Belkin states it has no reason to further investigate team workers accused by Rasmussen
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Monday, November 18, 2013

Belkin states it has no reason to further investigate team workers accused by Rasmussen

by Shane Stokes at 11:35 AM EST   comments
Categories: Pro Cycling, Doping
 
Team says MPCC does important work for credibility of the sport

BelkinResponding to claims made in recent weeks by Michael Rasmussen about the claimed past actions of two of its staff members, the Belkin team has said that it doesn’t plan to take further action after carrying out an initial enquiry into his allegations.

The former Tour de France King of the Mountains winner accused the team’s doctor Dion van Bommel and bus driver Piet de Vos in relation to their conduct several years ago with the Rabobank squad, Belkin’s predecessor.

Rasmussen competed with the team between 2003 and 2007, but they parted ways after Rabobank pulled him out of the Tour de France while in the race lead. He had lied about his whereabouts before the race started, thus preventing proper anti-doping controls.

Van Bommel had already been cleared by the team earlier this year. Rasmussen had said then that he knew of doping on the team, although he wasn’t directly involved. He also said that the doctor had handed out certificates relating to cortisone use.

The team said in March that it had interviewed him in an internal investigation but found nothing. Rasmussen repeated the claims recently in his newly published book Gele Koorts [Yellow Fever], saying that Van Bommel had written a false certificate for cortisone. It claimed that the rider had an injury which he wasn’t suffering from, thus enabling him to use a substance which would otherwise have been restricted by regulations.

As for de Vos, Rasmussen claimed that the driver hid EPO in his underpants when the team bus underwent a surprise raid during the 2007 Tour. He said that as a result of that, the two gendarmes who had boarded the vehicle did not discover the banned hormone.

Despite the fact that employees of Dutch cycling teams signed a certificate of good conduct last spring, stating that they had never been involved with doping matters and would accept dismissal if this was proven not to be true, Belkin today has stated that nothing more will be done.

“The management of the Belkin Pro Cycling Team checked external sources and talked at detail with team doctor, Dion van Bommel and bus driver, Piet de Vos in response to Michael Rasmussen's recent statements,” said the team in a statement. “Both employees fully cooperated. The team has no reason to investigate further or to take action against them. The management of Belkin Pro Cycling supports both employees and closes the case.”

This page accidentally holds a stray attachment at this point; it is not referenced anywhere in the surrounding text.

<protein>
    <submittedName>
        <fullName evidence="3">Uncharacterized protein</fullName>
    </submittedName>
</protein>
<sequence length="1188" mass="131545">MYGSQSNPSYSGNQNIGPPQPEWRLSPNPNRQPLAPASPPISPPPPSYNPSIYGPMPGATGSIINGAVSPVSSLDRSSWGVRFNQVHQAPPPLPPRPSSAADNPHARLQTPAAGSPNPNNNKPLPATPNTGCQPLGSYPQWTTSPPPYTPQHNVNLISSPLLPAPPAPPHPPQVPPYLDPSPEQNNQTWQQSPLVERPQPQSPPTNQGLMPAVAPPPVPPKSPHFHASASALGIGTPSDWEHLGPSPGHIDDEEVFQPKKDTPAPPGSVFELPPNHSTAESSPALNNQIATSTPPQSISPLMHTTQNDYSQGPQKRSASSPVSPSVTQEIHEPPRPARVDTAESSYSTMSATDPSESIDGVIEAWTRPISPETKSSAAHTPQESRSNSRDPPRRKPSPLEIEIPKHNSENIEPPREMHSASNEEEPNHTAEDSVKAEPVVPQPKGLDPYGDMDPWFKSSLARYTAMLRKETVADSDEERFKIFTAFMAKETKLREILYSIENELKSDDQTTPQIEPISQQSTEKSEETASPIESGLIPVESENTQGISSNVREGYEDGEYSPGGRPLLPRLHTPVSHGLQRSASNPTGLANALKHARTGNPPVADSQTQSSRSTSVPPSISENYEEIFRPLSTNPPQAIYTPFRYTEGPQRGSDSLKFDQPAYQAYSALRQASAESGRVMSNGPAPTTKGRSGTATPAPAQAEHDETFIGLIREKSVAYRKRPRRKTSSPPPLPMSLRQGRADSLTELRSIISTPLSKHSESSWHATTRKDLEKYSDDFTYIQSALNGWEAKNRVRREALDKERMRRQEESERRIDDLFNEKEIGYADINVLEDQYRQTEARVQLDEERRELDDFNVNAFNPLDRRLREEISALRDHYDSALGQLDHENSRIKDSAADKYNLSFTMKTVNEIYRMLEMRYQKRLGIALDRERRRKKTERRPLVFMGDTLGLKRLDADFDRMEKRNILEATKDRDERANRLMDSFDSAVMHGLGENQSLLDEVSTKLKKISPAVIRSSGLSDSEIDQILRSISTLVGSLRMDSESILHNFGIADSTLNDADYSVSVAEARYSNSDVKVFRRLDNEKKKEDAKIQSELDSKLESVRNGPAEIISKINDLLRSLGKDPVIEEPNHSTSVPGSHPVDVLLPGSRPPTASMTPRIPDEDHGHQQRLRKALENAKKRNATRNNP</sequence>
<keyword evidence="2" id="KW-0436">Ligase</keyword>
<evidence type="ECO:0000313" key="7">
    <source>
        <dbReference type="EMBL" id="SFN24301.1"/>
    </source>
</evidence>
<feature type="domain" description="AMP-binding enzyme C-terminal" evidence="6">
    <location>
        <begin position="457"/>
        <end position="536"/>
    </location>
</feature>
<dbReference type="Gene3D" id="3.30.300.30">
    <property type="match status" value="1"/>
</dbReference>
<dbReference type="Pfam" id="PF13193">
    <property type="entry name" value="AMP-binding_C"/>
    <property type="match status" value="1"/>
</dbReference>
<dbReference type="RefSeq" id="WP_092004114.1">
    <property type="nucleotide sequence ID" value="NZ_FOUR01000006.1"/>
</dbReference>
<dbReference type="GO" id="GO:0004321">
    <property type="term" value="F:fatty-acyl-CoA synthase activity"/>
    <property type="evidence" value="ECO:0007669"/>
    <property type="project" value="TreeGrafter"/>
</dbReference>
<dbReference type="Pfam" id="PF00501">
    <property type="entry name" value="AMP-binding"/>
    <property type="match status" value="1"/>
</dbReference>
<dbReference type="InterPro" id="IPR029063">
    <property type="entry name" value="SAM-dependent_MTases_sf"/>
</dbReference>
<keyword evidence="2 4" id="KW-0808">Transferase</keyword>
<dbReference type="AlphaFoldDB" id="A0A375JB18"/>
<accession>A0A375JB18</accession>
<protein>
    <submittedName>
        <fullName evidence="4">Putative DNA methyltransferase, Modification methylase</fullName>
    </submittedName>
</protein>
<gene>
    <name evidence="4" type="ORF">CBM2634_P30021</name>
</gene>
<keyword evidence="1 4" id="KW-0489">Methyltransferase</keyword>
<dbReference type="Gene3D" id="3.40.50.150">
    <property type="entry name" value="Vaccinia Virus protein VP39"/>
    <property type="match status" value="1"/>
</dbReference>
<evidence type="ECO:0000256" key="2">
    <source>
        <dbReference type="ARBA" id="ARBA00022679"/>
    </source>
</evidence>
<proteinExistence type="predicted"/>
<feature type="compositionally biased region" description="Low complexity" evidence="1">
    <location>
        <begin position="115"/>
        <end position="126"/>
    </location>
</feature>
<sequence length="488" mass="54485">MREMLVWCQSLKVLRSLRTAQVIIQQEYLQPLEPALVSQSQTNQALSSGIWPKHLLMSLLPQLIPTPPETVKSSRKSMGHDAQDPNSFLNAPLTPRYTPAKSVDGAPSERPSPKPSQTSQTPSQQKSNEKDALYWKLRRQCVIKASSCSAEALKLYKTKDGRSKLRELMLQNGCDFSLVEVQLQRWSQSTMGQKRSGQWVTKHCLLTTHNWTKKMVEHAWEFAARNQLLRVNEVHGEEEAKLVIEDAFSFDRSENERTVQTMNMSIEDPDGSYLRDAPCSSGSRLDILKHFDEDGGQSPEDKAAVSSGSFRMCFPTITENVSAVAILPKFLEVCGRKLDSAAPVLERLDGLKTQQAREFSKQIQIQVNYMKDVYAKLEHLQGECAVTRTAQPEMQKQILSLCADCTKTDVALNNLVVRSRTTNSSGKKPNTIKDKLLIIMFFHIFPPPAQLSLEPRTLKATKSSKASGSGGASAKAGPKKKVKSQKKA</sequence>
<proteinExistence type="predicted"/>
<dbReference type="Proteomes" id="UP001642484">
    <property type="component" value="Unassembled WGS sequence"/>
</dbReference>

Separately, Team Belkin manager Richard Plugge has told VeloNation that he believes the MPCC should continue to push for additional measures to fight doping in the sport, thus encouraging others to follow suit.

He said that the body can help to restore the credibility of the sport. It includes a number of voluntary anti-doping commitments, including restrictions on the use of corticoids, a suspension from racing if a rider has low cortisol levels, a suspension of the whole team if more than one rider is positive in a certain time period, restrictions on signing riders returning from suspensions of more than six months plus other measures.

“As an additional movement, next to the formal UCI, AIGCP, PCC etc, we see the MPCC especially as a movement that can work on the image of the sport, than can play a big role in promoting the sport and restrain credibility,” he stated today.

“Furthermore the MPCC could give signals to their members to keep to their own rules and be really strict in enforcing the rules of being a voluntary member of the MPCC. The MPCC is not a body which legislates, but could come up with proposals for new rules, as the MPCC did with the eight day rule. The UCI incorporated this rule and that is a big gain for the sport.”

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